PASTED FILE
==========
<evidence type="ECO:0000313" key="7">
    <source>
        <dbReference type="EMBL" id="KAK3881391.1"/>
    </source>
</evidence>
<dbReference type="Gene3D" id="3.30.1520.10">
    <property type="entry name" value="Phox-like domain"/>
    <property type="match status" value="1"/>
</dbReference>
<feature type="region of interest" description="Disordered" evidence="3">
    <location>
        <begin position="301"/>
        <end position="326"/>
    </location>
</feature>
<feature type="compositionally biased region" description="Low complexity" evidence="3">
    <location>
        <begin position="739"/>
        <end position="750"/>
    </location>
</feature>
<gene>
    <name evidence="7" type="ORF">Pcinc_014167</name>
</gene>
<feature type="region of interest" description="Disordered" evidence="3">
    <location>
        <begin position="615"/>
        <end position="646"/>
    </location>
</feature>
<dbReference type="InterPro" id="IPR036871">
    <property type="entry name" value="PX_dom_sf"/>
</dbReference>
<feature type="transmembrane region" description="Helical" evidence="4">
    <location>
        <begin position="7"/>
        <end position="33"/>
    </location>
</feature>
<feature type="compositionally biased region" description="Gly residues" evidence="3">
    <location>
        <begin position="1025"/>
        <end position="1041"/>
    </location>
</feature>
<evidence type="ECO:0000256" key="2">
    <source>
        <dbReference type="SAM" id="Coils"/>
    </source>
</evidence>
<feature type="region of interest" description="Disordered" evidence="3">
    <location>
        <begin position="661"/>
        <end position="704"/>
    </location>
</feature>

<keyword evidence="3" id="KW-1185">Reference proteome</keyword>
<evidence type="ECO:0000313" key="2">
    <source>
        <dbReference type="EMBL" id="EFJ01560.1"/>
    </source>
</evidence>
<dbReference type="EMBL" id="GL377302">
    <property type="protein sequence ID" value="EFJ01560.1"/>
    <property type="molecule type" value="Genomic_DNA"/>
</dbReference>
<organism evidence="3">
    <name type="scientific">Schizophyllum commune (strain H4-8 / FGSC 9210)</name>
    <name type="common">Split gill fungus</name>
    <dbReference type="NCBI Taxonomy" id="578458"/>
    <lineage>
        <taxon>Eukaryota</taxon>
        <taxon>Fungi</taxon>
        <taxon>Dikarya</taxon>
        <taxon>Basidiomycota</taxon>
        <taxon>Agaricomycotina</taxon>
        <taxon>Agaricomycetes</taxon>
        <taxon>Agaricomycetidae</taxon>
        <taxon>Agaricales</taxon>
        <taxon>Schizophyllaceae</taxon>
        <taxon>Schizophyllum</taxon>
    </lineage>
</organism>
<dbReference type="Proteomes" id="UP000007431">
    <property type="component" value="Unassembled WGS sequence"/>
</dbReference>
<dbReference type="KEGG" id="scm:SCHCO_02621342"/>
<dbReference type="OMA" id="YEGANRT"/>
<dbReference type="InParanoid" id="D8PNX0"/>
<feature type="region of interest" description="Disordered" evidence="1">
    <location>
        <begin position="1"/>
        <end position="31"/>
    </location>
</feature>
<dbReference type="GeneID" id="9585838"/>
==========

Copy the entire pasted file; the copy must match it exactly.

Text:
<evidence type="ECO:0000313" key="7">
    <source>
        <dbReference type="EMBL" id="KAK3881391.1"/>
    </source>
</evidence>
<dbReference type="Gene3D" id="3.30.1520.10">
    <property type="entry name" value="Phox-like domain"/>
    <property type="match status" value="1"/>
</dbReference>
<feature type="region of interest" description="Disordered" evidence="3">
    <location>
        <begin position="301"/>
        <end position="326"/>
    </location>
</feature>
<feature type="compositionally biased region" description="Low complexity" evidence="3">
    <location>
        <begin position="739"/>
        <end position="750"/>
    </location>
</feature>
<gene>
    <name evidence="7" type="ORF">Pcinc_014167</name>
</gene>
<feature type="region of interest" description="Disordered" evidence="3">
    <location>
        <begin position="615"/>
        <end position="646"/>
    </location>
</feature>
<dbReference type="InterPro" id="IPR036871">
    <property type="entry name" value="PX_dom_sf"/>
</dbReference>
<feature type="transmembrane region" description="Helical" evidence="4">
    <location>
        <begin position="7"/>
        <end position="33"/>
    </location>
</feature>
<feature type="compositionally biased region" description="Gly residues" evidence="3">
    <location>
        <begin position="1025"/>
        <end position="1041"/>
    </location>
</feature>
<evidence type="ECO:0000256" key="2">
    <source>
        <dbReference type="SAM" id="Coils"/>
    </source>
</evidence>
<feature type="region of interest" description="Disordered" evidence="3">
    <location>
        <begin position="661"/>
        <end position="704"/>
    </location>
</feature>

<keyword evidence="3" id="KW-1185">Reference proteome</keyword>
<evidence type="ECO:0000313" key="2">
    <source>
        <dbReference type="EMBL" id="EFJ01560.1"/>
    </source>
</evidence>
<dbReference type="EMBL" id="GL377302">
    <property type="protein sequence ID" value="EFJ01560.1"/>
    <property type="molecule type" value="Genomic_DNA"/>
</dbReference>
<organism evidence="3">
    <name type="scientific">Schizophyllum commune (strain H4-8 / FGSC 9210)</name>
    <name type="common">Split gill fungus</name>
    <dbReference type="NCBI Taxonomy" id="578458"/>
    <lineage>
        <taxon>Eukaryota</taxon>
        <taxon>Fungi</taxon>
        <taxon>Dikarya</taxon>
        <taxon>Basidiomycota</taxon>
        <taxon>Agaricomycotina</taxon>
        <taxon>Agaricomycetes</taxon>
        <taxon>Agaricomycetidae</taxon>
        <taxon>Agaricales</taxon>
        <taxon>Schizophyllaceae</taxon>
        <taxon>Schizophyllum</taxon>
    </lineage>
</organism>
<dbReference type="Proteomes" id="UP000007431">
    <property type="component" value="Unassembled WGS sequence"/>
</dbReference>
<dbReference type="KEGG" id="scm:SCHCO_02621342"/>
<dbReference type="OMA" id="YEGANRT"/>
<dbReference type="InParanoid" id="D8PNX0"/>
<feature type="region of interest" description="Disordered" evidence="1">
    <location>
        <begin position="1"/>
        <end position="31"/>
    </location>
</feature>
<dbReference type="GeneID" id="9585838"/>